(Continue . . . )

All of which serves as prelude to a report that was published yesterday in BMC Medicine, that models the ability of a research lab to detect and contain a potentially dangerous biosecurity breech, once it has occurred.


Containing the accidental laboratory escape of potential pandemic influenza viruses

Stefano Merler, Marco Ajelli, Laura Fumanelli and Alessandro Vespignani

BMC Medicine 2013, 11:252  doi:10.1186/1741-7015-11-252

Published: 28 November 2013

Abstract (provisional)


The recent work on the modified H5N1 has stirred an intense debate on the risk associated with the accidental release from biosafety laboratory of potential pandemic pathogens. Here, we assess the risk that the accidental escape of a novel transmissible influenza strain would not be contained in the local community.


We develop here a detailed agent-based model that specifically considers laboratory workers and their contacts in microsimulations of the epidemic onset. We consider the following non-pharmaceutical interventions: isolation of the laboratory, laboratory workers' household quarantine, contact tracing of cases and subsequent household quarantine of identified secondary cases, and school and workplace closure both preventive and reactive.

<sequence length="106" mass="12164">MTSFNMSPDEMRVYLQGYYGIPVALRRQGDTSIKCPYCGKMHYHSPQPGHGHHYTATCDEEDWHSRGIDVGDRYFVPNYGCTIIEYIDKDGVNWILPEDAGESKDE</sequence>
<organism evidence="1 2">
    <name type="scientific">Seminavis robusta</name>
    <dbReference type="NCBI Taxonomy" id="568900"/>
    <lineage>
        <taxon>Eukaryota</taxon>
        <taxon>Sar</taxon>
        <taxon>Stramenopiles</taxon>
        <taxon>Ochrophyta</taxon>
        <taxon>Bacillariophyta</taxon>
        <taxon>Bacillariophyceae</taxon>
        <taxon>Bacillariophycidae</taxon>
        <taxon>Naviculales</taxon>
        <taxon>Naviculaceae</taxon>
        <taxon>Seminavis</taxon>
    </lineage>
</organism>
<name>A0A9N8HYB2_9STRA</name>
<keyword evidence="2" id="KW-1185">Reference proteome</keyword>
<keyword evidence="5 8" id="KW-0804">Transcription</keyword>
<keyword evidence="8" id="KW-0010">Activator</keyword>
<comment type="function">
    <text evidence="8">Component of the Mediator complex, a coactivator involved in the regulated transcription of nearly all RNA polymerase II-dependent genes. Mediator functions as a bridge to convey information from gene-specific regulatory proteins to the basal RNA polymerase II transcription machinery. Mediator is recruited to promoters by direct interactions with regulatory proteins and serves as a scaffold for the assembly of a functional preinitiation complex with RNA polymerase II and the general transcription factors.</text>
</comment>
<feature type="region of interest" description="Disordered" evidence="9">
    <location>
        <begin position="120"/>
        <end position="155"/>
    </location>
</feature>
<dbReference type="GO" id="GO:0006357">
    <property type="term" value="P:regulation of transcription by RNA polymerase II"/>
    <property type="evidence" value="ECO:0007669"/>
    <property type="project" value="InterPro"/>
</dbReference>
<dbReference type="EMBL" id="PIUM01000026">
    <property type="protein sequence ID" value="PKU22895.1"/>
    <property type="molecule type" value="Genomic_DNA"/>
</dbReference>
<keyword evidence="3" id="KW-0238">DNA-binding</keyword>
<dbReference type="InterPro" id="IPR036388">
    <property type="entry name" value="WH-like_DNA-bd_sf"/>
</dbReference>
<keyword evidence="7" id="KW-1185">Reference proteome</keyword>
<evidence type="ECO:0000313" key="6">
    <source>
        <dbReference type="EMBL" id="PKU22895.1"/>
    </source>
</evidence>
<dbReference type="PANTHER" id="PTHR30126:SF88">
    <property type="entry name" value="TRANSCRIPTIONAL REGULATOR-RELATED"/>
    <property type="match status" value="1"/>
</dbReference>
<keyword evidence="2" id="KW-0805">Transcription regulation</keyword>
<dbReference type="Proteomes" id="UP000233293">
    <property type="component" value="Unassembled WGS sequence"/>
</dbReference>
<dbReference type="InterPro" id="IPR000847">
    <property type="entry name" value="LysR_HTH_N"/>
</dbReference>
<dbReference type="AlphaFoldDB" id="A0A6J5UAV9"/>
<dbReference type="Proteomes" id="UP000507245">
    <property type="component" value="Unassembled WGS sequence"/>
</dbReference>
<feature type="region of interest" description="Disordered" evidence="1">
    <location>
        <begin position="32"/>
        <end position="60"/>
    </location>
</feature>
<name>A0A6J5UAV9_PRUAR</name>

Model simulations suggest that there is a non-negligible probability (5% to 15%), strongly dependent on reproduction number and probability of developing clinical symptoms, that the escape event is not detected at all. We find that the containment depends on the timely implementation of non-pharmaceutical interventions and contact tracing and it may be effective (>90% probability per event) only for pathogens with moderate transmissibility (reproductive number no larger than R0 = 1.5). Containment depends on population density and structure as well, with a probability of giving rise to a global event that is three to five times lower in rural areas.


Results suggest that controllability of escape events is not guaranteed and, given the rapid increase of biosafety laboratories worldwide, this poses a serious threat to human health. Our findings may be relevant to policy makers when designing adequate preparedness plans and may have important implications for determining the location of new biosafety laboratories worldwide.

(Continue . . . . )

From a press release via Northeastern University, we get additional background on this research.  Follow the link to read it in its entirety, as I’ve only included an excerpt:


The potential pandemic

November 28, 2013 by Angela Herring